It was during this time that he began to develop his own sound, distancing himself from the early influences of Clifford Brown and Morgan, and won the DownBeat jazz magazine "New Star" award on trumpet.
Throughout the 1960s Hubbard played as a sideman on some of the most important albums from that era, including Oliver Nelson's The Blues and the Abstract Truth, Eric Dolphy's Out to Lunch!, Herbie Hancock's Maiden Voyage, and Wayne Shorter's Speak No Evil. Hubbard was described as "the most brilliant trumpeter of a generation of musicians who stand with one foot in 'tonal' jazz and the other in the atonal camp". Though he never fully embraced the free jazz of the 1960s, he appeared on two of its landmark albums: Coleman's Free Jazz and Coltrane's Ascension, as well as on Sonny Rollins' 1966 "New Thing" track "East Broadway Run Down" with Elvin Jones and Jimmy Garrison.
Hubbard achieved his greatest popular success in the 1970s with a series of albums for Creed Taylor and his record label CTI Records, overshadowing Stanley Turrentine, Hubert Laws, and George Benson. Although his early 1970s jazz albums Red Clay, First Light, Straight Life, and Sky Dive were particularly well received and considered among his best work, the albums he recorded later in the decade were attacked by critics for their commercialism. First Light won a 1972 Grammy Award and included pianists Herbie Hancock and Richard Wyands, guitarists Eric Gale and George Benson, bassist Ron Carter, drummer Jack DeJohnette, and percussionist Airto Moreira. In 1994, Hubbard, collaborating with Chicago jazz vocalist/co-writer Catherine Whitney, had lyrics set to the music of First Light.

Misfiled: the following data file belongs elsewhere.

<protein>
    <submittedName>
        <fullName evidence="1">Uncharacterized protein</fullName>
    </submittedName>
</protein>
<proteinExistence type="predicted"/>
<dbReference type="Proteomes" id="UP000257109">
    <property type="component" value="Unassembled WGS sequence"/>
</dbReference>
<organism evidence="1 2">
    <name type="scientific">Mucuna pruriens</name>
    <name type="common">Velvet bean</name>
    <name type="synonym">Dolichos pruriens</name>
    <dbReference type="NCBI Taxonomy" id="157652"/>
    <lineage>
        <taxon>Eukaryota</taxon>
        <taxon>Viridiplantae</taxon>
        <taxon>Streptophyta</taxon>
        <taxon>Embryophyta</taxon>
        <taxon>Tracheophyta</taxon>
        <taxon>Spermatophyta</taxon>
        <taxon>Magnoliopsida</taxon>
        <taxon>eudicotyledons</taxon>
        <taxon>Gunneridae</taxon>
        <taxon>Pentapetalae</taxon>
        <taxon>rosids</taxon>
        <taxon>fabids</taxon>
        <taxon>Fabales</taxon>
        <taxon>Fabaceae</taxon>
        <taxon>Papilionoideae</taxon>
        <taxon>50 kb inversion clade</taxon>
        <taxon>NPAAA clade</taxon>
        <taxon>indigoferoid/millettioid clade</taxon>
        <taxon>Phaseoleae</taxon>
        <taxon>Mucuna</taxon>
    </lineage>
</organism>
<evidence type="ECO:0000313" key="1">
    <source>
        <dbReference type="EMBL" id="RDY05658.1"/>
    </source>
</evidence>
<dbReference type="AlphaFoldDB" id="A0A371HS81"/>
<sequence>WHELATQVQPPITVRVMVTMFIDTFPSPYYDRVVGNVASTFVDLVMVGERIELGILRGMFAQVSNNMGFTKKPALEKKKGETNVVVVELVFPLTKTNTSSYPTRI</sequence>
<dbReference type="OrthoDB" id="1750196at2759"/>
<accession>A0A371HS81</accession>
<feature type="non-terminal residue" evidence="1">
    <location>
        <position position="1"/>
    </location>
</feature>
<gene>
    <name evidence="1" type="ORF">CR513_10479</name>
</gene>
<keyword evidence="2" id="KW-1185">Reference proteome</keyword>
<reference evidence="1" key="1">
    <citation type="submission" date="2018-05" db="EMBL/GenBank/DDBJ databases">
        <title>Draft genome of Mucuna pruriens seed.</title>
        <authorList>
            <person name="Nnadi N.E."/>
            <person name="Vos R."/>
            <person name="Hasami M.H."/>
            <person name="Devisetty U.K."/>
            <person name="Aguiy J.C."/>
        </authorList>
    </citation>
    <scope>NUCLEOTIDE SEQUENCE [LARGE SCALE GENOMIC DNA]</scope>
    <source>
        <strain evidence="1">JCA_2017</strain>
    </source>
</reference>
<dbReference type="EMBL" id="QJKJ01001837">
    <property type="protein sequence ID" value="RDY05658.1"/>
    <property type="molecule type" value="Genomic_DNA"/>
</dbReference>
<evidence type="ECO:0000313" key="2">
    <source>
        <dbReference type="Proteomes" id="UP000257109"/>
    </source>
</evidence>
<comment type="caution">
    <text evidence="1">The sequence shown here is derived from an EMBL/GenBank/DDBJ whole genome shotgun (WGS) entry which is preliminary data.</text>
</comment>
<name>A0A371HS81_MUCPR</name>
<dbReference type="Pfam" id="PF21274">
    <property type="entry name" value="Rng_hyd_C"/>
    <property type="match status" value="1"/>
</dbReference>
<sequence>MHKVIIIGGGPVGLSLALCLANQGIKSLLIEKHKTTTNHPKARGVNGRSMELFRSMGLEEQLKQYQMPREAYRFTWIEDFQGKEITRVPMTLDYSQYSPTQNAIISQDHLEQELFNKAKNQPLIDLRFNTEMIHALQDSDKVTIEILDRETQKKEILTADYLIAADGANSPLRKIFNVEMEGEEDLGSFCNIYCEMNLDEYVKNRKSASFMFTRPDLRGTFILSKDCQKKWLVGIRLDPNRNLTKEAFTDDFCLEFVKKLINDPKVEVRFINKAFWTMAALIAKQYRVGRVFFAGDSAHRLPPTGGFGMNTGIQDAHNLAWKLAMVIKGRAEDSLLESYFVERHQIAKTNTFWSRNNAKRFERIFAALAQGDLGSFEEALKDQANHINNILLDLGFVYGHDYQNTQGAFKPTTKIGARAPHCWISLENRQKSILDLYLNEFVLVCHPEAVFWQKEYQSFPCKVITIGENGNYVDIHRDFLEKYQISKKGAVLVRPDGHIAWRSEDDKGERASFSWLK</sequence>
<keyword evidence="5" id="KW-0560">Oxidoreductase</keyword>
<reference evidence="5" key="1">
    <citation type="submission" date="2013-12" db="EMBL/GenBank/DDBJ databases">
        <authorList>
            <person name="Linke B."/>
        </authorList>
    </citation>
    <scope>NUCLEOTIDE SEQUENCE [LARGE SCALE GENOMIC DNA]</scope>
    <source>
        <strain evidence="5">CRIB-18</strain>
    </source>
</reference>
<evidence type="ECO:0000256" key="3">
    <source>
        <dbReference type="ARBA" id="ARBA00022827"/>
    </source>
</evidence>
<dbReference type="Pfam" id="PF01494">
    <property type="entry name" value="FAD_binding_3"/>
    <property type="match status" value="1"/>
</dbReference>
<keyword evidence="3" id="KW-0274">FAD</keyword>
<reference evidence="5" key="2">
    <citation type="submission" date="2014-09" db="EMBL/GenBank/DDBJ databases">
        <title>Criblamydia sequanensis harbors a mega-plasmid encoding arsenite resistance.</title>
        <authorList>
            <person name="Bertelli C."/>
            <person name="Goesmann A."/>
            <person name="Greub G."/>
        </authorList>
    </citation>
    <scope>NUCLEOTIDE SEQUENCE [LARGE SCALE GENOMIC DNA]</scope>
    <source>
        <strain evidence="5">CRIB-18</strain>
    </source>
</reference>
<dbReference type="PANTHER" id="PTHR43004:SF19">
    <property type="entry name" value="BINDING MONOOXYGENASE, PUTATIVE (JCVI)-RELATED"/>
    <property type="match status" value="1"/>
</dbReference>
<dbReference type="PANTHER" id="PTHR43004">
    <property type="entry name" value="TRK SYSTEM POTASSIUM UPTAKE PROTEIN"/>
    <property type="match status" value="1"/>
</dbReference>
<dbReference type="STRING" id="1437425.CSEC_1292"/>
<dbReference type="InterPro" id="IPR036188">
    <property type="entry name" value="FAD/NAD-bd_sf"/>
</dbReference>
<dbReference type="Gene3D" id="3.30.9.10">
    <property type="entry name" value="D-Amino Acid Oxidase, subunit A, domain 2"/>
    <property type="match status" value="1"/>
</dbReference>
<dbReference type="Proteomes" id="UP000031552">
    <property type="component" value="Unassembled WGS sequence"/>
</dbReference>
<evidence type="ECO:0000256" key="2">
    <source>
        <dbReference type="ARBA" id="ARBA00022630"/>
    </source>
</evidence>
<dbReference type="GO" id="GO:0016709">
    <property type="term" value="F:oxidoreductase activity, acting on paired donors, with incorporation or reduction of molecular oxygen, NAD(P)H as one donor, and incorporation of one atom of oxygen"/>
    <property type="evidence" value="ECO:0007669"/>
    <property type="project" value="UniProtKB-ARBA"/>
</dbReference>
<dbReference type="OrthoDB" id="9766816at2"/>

In 1977 Hubbard joined with Herbie Hancock, Tony Williams, Ron Carter and Wayne Shorter, members of the mid-sixties Miles Davis Quintet, for a series of performances. Several live recordings of this group were released as V.S.O.P, V.S.O.P. The Quintet, V.S.O.P. Tempest in the Colosseum (all 1977) and V.S.O.P. Live Under the Sky (1979).
Hubbard's trumpet playing was featured on the track "Zanzibar", on the 1978 Billy Joel album 52nd Street (the 1979 Grammy Award Winner for Best Album). The track ends with a fade during Hubbard's performance. An "unfaded" version was released on the 2004 Billy Joel box set My Lives.